Christine: I think that some of the museums have been trying to experiment with digital technology in ways that elevate what they already have, and create new ways to find access to what they already have. For instance, some museums, like SFMOMA, have been experimenting with audio guides that provide commentary when you’re passing by a certain artwork, or offer a different commentary based on your familiarity level, layering perspectives, creating more ways of accessing knowledge. I think that another trend that’s been positive has been digital experiences of exhibitions. The website we did for the Guggenheim museum provided us with an additional way of connecting, and looking at, the pieces in the Storylines exhibit. It provided a way of comparing, and exploring, that wouldn’t have been possible in the physical space. And it wasn’t trying to necessarily compete with that [physical] experience of the art works. It was providing a different way of accessing, and encountering, and I felt that was…maybe that’s not necessarily Silicon Valley directly. But it’s a positive way of experimenting with the digital, and using that as a way to…
Ben: Drive critical thinking.
Ben: Exactly, connecting different perspectives to interpret the work is amplified by technology. But tech isn’t the main focus.
Troy: As far as I can imagine, that feature doesn’t directly generate revenue, and I think that’s the dilemma museums are facing. How can museums still generate the revenue they need, stay relevant but true to their core values? I really like what you said, Christine, about looking at what the institution already has, and utilizing that. How to leverage resources!
Troy: Museums have dense archives; instead of leaning on new fancy expansion models, why not unpack and elevate everything the museum already has to offer? Addressing a deficit by expanding is a strategy that has proven to threaten cultural institutions. Look at the Cooper Union’s financial crisis as an example.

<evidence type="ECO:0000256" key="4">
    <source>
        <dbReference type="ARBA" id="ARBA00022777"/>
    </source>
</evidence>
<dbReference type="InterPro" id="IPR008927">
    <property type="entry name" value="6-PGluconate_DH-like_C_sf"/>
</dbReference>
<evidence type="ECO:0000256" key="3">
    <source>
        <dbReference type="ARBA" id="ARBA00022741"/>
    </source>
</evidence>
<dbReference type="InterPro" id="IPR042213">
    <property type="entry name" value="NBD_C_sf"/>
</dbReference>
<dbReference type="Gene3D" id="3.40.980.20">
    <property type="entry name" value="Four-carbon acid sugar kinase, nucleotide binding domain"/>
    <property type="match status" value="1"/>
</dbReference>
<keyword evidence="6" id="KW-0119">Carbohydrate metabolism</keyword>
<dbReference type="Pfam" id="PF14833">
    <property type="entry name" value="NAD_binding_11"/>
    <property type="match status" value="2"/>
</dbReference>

How can museums work within their means, and really take advantage of that. For example, making an archive more accessible—so more museums can easily purchase loans. What value do museums already have, and how can they figure out ways to generate revenue with existing resources while still looking relevant?
Ben: Exactly, there’s so much great work that’s there, and I think always thinking new isn’t necessarily the way when culture is concerned, but maybe new ways to connect to the work. Lately, I had been doing research on public perception of museums by reading through Yelp reviews actually. The biggest criticism I had read was that people felt it was hard to connect to the work, wondering “how does this fit into my life?” Living in the age with Snapchat attention span, it’s hard to have that patience to develop a relationship with a work of art. So, I think designing tools for people to connect to and understand what we already have and connect it to their life in the present day is a great solution.
Troy: And there’s stuff coming out of Silicon Valley that we can still look to, like machine learning to help make sense of dense archives. I’m not interested in demonizing Silicon Valley–but rather being more cognizant about its influence.
Troy: Machine learning could help connect larger data sets to help understand something that was once abstract, and think about all the other interconnections related to it. Let’s lean on technology to do the heavy lifting in those kinds of ways. I think it’s a healthier relationship for museums to have with Silicon Valley.
Christine: As museums adopt that kind of technology, I think it’s important that they make sure that they’re leveraging it in a way that remains positive for the people working for, and making work for, the museum. There’s an article in X-TRA by João Enxuto and Erica Love, where they’re talking about Artsy’s business model, and the way that they use data. Artsy is collecting a lot of data about different artworks, in hopes of making a lot of different connections, and they’re employing scholars to help to do that work and categorize things. But the more the scholars are archiving that work, the more they are making their jobs obsolete. So, I think it’s going to be important for museums to make sure that as they’re leveraging these technologies they’re doing it in a way that’s opening up possibilities for those people without merely replacing those people. Maybe there isn’t an immediate financial gain there for the institution, but in the long run that will be beneficial for them.